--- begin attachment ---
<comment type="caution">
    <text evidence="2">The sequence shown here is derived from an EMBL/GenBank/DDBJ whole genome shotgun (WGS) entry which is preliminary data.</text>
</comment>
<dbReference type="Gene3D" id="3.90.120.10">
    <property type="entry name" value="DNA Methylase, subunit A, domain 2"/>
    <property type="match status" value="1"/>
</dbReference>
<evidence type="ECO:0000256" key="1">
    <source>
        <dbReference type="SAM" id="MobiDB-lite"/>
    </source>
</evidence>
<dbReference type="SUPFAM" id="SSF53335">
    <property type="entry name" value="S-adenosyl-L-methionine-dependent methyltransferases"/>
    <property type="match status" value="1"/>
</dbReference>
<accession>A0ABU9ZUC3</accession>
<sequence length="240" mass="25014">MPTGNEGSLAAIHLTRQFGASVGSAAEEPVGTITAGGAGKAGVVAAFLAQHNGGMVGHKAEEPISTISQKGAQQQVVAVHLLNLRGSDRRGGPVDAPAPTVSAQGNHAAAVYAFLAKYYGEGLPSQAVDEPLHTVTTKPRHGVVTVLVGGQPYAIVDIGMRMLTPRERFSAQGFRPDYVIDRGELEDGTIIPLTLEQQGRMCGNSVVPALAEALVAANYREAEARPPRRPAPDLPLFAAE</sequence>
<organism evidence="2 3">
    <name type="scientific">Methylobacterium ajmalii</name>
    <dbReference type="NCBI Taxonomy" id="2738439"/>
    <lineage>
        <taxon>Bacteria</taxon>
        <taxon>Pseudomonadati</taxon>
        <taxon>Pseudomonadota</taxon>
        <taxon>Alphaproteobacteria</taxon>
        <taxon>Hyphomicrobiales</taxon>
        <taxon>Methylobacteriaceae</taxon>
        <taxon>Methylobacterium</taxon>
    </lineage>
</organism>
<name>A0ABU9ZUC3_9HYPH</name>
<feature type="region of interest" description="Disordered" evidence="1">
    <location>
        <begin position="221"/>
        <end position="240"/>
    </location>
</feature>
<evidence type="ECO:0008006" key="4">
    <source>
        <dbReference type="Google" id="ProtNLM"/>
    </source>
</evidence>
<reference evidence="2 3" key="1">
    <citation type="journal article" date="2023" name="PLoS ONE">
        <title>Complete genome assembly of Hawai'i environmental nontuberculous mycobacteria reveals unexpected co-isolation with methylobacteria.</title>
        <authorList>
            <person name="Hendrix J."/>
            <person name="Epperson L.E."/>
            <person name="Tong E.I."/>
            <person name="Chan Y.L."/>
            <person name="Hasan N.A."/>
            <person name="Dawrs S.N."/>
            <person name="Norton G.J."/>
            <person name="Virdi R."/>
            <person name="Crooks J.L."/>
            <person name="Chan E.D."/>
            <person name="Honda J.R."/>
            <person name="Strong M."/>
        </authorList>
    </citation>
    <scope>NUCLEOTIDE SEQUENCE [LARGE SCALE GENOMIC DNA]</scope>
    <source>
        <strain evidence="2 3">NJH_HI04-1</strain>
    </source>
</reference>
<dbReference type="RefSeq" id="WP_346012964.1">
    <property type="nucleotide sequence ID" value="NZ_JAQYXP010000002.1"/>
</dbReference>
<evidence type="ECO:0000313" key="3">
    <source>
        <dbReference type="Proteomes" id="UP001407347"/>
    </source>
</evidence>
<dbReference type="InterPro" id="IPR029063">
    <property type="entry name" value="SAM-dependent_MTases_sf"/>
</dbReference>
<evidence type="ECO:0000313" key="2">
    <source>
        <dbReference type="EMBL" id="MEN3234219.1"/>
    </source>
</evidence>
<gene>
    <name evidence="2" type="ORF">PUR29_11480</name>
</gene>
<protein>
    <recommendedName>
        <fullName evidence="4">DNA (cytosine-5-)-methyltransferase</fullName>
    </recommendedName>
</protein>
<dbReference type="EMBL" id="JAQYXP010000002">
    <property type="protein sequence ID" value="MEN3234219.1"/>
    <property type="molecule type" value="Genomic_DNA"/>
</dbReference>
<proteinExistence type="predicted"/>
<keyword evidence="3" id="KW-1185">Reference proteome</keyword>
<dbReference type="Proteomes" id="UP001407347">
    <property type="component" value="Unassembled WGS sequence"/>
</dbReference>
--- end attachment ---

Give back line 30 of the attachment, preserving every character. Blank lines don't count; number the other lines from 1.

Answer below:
    </lineage>